Shout Along to "SHOCK-YOU-PY," Jello Biafra's New Occupy Anthem

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Jello Biafra, antagonist of the 1 percent.
It's never too late for another Occupy anthem -- right? -- especially when it's from the S.F. master of sardonic protest, Jello Biafra. Instead of waiting to release the song on their upcoming album (the hilariously titled White People and the Damage Done, due in either November or January), Jello Biafra and the Guantanamo School of Medicine threw up "Shock-You-Py" on Bandcamp today for the price of whatever you want to pay. As Biafra explains, the song is meant to be both a loud-ass guitar assault and an anthem for actual Occupy demonstrations. That's why there are two versions online:

SHOCK-YOU-PY! is meant to be a sing-a-long song that can be played acoustically at protests, at least most of it can. I was torn between making it completely a sing-a-long song or the usual skull-crushing Guantanamo School Of Medicine type-song, so we mixed it and re-mixed it a lot. The forthcoming EP has the sing-a-long version on it. There is also the rock-a-long version where the electrified guitars are considerably louder which is exclusively available on bandcamp. I had trouble making up my mind between the two. I liked the warmth and the spirit of the sing-a-long version, but the rock-a-long version -- with the guitars really loud -- sounded best in my car.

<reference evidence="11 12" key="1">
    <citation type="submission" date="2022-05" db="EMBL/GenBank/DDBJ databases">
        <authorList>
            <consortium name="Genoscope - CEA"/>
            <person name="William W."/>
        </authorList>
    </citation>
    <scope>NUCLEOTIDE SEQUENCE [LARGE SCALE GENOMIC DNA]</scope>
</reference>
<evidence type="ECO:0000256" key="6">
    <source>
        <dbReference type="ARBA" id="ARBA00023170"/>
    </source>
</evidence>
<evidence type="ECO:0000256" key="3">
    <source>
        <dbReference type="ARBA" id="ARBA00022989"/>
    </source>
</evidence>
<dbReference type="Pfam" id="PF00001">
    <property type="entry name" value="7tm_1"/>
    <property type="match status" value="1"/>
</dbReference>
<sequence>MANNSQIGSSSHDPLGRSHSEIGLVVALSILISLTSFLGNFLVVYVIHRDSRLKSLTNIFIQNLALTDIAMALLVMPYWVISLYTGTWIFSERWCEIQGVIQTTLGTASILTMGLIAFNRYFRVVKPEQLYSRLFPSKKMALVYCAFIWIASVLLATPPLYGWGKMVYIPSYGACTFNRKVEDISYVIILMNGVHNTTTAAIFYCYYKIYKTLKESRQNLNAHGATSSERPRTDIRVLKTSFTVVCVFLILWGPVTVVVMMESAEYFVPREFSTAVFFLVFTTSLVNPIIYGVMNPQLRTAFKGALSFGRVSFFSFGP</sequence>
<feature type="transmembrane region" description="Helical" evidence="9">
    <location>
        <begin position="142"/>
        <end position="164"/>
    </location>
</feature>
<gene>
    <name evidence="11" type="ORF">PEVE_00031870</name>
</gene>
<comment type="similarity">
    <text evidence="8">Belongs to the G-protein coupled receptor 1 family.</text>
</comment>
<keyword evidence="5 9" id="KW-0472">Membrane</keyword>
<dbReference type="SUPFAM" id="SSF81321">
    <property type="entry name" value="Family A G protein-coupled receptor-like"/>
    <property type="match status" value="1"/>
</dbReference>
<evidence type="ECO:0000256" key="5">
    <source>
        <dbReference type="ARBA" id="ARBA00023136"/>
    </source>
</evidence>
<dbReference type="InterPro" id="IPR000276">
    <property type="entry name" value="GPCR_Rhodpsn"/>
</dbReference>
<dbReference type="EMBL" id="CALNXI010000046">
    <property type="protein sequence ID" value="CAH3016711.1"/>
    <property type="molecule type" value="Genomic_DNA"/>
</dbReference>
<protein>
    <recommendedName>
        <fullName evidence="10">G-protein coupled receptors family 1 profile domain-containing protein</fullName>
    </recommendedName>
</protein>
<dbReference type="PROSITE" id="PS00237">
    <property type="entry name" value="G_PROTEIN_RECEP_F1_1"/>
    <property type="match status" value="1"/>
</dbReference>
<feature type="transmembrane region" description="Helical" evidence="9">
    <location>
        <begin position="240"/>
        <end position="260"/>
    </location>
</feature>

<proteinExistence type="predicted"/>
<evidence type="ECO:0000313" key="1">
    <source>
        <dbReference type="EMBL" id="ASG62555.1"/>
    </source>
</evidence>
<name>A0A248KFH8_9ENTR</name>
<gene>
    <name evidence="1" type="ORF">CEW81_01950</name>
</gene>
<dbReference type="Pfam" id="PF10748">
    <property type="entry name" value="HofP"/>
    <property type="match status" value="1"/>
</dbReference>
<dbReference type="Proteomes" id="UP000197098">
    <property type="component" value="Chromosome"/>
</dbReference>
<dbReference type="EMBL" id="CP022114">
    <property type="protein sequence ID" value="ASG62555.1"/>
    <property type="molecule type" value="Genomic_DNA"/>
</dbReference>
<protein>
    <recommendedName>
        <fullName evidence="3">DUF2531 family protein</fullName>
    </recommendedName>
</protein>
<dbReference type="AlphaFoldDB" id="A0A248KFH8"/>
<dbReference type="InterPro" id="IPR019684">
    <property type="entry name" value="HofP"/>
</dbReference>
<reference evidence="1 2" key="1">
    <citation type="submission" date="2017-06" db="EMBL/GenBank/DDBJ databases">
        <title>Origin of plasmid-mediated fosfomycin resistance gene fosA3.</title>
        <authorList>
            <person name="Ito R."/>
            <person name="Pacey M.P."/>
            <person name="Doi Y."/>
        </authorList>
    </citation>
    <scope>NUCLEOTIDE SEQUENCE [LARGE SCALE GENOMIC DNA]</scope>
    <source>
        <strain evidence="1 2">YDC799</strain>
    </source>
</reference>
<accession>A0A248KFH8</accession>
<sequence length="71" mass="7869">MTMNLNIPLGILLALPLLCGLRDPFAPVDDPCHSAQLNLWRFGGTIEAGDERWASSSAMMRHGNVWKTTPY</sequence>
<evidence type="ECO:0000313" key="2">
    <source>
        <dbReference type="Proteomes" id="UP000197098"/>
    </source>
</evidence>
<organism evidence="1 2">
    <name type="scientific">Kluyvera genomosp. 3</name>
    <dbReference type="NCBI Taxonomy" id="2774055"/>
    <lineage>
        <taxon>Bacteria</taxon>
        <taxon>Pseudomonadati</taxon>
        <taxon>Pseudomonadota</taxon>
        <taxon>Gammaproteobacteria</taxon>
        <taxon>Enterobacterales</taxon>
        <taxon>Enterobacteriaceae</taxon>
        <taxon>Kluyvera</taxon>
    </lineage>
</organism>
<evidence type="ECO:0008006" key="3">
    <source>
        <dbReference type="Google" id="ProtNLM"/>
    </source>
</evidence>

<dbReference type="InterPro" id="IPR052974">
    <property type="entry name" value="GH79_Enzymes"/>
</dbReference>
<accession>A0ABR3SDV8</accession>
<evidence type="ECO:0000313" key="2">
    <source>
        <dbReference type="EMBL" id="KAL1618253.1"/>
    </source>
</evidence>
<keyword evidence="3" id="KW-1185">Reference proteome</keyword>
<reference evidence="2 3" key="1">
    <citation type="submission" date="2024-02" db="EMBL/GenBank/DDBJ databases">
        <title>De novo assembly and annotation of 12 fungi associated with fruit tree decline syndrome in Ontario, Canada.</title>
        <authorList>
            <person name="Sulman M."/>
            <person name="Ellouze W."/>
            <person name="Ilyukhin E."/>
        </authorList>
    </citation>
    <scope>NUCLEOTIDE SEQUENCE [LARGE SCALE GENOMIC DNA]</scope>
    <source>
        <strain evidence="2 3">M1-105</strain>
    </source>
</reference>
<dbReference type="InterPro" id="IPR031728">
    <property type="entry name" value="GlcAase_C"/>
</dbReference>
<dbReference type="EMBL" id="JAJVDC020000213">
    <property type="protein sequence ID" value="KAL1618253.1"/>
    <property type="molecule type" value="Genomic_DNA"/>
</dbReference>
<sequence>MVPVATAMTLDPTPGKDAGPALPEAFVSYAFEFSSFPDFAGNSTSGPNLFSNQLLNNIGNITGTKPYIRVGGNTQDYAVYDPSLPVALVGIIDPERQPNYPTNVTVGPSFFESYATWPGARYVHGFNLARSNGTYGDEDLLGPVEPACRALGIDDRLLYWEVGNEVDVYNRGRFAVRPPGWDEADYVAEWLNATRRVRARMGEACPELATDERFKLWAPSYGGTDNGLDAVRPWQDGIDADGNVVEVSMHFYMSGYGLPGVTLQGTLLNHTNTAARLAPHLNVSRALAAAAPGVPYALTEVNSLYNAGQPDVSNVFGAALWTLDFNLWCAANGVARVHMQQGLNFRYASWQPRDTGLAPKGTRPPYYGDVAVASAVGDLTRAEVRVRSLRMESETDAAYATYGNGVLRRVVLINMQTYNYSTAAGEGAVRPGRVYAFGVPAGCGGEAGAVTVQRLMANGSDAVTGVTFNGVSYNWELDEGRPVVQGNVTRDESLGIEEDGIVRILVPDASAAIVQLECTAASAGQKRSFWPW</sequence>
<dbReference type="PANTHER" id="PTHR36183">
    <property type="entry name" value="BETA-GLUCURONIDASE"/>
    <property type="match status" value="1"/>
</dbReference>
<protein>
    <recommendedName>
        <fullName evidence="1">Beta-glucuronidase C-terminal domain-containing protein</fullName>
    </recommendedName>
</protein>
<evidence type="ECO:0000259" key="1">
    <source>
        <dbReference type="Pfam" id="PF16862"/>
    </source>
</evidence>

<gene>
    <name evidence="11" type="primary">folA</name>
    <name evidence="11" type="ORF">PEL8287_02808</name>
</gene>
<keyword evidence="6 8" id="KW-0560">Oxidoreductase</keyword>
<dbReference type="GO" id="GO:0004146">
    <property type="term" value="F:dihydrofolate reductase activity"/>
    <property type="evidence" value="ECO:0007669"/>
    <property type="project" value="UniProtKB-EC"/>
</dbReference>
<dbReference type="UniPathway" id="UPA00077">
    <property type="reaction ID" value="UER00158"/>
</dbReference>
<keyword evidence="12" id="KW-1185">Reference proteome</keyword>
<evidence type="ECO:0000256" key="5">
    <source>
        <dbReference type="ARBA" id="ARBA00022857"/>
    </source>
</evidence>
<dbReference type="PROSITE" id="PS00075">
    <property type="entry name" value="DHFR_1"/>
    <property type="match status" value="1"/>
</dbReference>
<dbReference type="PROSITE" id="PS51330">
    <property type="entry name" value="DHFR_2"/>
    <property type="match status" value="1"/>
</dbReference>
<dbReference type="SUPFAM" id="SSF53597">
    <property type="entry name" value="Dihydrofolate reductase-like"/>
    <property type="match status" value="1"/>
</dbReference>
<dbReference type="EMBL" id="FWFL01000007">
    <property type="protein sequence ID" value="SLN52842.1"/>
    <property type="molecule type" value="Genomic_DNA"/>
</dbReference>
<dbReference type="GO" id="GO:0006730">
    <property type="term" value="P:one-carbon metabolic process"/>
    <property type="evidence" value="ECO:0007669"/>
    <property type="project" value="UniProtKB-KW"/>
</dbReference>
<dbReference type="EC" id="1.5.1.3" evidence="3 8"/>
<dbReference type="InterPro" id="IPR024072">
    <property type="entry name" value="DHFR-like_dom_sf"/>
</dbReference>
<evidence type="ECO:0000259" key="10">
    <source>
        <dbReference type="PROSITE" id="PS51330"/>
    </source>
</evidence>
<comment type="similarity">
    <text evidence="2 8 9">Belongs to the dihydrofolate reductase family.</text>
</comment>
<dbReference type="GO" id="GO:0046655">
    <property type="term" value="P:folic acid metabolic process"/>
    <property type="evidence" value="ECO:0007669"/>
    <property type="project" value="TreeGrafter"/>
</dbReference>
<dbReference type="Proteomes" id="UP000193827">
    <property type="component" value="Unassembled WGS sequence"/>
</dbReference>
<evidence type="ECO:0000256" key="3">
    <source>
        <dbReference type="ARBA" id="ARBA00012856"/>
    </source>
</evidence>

The song itself is just the kind of acerbic, hyper-informed loogie shot in the faces of the 1 percent that you'd expect from the former Dead Kennedys frontman. It begins with Biafra recounting a brief history of the New Deal, emphasizing how FDR got unions to apply political pressure for better working conditions through marches and protests.

There's a huge, chant-inviting chorus about occupying, of course, and then another verse where Biafra, in a wimpy, nasal voice, pretends to be U.S. politicians begging their "corporate masters" for a little money for health care, jobs, and better living conditions. The politics here are exactly what you'd expect, but delivered with the theatrical flair and sarcastic wit of Biafra. We'll say this: it's more memorable and a lot funnier than most of the Occupy anthems we've heard.

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